Severe winter weather has arrived early for portions of eastern North Dakota and neighboring Minnesota. Count some people with physical, medical, cognitive or sensory disabilities among those caught by surprise, before their winter weather preparations have been completed.
It’s clearly better to plan ahead before snow, subfreezing temperatures, strong winds, ice or even heavy rain strikes. But it’s not too late to take immediate precautions, do what planning you can as soon as you’re able, and be especially vigilant about staying warm when braving cold outside temperatures.
NDAD offers this preparation checklist, culled from several federal and state government sources, that provides some of the best ways to keep yourself safe and secure every winter season — particularly if you having a disability or other health challenge:
- Have an emergency supply kit that includes:
A battery-powered or hand crank-powered radio, extra flashlights and batteries, and at minimum a week’s supply of food and water. If you rely on home-delivered meals, be certain to stock nonperishable food at home in case meal deliveries are suspended during an emergency.
Adequate cold-weather clothing and blankets.
First aid supplies.
- Check with your physician or oxygen supplier about emergency plans for respirators or electrical-powered medical equipment. You should plan to have backup for electrical-powered equipment, including for dialysis.
- If you use a portable generator for emergency power, follow the manufacturer’s directions for safe operation, and check with local fire and building officials for regulations governing generator and fuel use. Ask your utility company if the medical equipment qualifies you to be listed as a life-sustaining equipment customer.
- If you are blind or have a visual disability, consider storing a talking or Braille clock or large-print timepiece with extra batteries.
- If you depend on land lines, develop a back-up communications plan in case service is disrupted. A charged cellular phone might be your best option, or possibly a pager.
- If you’re able to do so, maintain a two-week supply of medications, both prescription and non-prescription. Have a plan with your doctor that provides emergency prescription refills, if possible.
- Make certain your copies of medical records, prescriptions and other medical needs are readily available.
- Plan now to have accessible transportation in case you have to evacuate your premises.
- Have contact lenses, extra eyeglasses and batteries for hearing aids ready to go.
- If you receive home-based care, be certain to include caregivers when you develop your plan. Familiarize yourself with your homecare agency’s emergency plan.
- Plan now about how you’re going to deal with pets and service animals in a situation that requires transportation or temporary relocation.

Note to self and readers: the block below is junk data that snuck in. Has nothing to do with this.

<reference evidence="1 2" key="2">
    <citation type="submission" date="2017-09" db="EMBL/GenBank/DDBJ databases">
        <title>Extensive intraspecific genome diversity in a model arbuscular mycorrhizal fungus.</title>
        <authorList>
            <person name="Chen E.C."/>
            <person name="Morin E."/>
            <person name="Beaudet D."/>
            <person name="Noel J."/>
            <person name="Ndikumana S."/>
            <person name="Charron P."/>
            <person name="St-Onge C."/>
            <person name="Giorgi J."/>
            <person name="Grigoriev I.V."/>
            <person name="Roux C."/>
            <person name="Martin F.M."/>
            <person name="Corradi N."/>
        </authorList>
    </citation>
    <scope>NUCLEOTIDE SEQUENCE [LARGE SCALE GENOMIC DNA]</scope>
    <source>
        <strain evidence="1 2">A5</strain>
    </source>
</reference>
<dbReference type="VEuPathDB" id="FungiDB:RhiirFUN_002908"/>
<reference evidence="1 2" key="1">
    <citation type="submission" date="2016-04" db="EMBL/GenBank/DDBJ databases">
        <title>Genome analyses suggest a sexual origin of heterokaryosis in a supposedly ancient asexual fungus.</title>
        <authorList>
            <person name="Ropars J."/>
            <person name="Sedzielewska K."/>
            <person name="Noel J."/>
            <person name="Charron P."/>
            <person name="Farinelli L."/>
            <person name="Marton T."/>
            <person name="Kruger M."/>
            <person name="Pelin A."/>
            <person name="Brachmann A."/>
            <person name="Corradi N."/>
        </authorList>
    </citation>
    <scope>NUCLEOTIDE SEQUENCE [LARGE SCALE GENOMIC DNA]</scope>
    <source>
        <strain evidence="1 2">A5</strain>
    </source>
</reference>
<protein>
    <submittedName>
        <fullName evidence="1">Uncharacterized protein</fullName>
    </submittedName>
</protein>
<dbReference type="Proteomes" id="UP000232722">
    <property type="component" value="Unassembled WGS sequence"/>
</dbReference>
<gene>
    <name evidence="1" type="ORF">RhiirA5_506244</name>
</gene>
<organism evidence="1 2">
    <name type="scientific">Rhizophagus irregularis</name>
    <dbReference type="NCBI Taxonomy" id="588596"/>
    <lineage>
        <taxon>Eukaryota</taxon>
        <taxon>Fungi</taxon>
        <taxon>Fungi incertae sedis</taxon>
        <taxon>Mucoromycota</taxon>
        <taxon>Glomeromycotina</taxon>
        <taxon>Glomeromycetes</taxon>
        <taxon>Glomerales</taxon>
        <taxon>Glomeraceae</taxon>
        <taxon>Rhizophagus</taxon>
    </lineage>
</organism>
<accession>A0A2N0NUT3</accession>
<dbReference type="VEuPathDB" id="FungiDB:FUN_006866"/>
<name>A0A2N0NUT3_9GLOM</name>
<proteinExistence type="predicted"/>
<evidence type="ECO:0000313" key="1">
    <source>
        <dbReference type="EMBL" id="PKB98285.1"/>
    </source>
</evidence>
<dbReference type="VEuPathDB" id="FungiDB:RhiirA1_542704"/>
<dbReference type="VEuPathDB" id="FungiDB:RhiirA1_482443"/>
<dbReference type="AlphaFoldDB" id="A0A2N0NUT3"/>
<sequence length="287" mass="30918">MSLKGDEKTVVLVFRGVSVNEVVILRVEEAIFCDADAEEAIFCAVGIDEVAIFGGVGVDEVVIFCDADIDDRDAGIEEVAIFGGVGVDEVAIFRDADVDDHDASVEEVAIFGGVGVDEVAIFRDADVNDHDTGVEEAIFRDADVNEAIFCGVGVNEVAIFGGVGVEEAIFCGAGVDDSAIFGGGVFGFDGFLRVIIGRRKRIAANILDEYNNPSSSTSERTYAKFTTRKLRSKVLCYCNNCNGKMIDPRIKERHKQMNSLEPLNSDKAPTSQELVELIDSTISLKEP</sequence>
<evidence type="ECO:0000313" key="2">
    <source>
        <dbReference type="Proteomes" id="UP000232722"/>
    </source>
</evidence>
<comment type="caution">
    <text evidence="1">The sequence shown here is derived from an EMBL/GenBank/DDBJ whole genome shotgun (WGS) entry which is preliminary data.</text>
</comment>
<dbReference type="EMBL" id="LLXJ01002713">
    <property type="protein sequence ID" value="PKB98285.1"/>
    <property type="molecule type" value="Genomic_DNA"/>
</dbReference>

- Think about shelters in your neighborhood or nearby town and whether they can accommodate your special needs.
- Develop and stay in touch with a nearby network of assistance – neighbors, relatives, care attendances, friends, and co-workers — preferably before winter storms or record cold moves in. Never depend on one person alone.
- Wear multiple layers of clothing, including a scarf around your neck, a winter hat, lined boots and two pairs of socks.
- Wear warm gloves. Consider thermal gloves worn underneath mittens, if possible. Gripper driving gloves can also help keep your hands warm and help prevent slipping, especially if you encounter freezing rain, which can stick to canes, walkers, forearm cuffs, wheelchairs and other surfaces.
- If you’re able to carry a cell phone, do so.
- If you travel in a wheelchair, wrap a small blanket around your legs, tucking it underneath yourself or around your sides. This will help to maintain body heat. Wheelchair users may consider purchasing pneumatic tires for better traction. Another alternative for some circumstances is to use standard dirt bicycle tires.
- Use table salt or clay cat litter to clear ramps – rock salt can poison working assistance animals and also may be slippery.
- Remove the tires from your wheelchair and shake debris and ice off them before placing them in your vehicle. Wipe down any metal surfaces (wheelchair tire rims, walkers, etc.) as soon as possible after returning home. This will prevent rusting.
- Using a wheelchair in snow can be strenuous, heavy wheeling – the added exertion could lead to a stroke or heart attack, particularly if you’re unaccustomed to it. Be extra careful.
- Dogs can suffer from hypothermia and frostbite, too. Whether you use a working assistance dog or are taking a pet outdoors, consider a dog coat and boots for your dog’s paws. Also, keep a blanket in your vehicle for your dog.
Do you have some winter weather tips to share? Please offer them in the comments for this NDAD Insight post.
For more information about general severe winter weather safety, visit the North Dakota Department of Emergency Services website.
Most of the information above comes from FEMA, Virginia.gov and the Centers for Disease Control.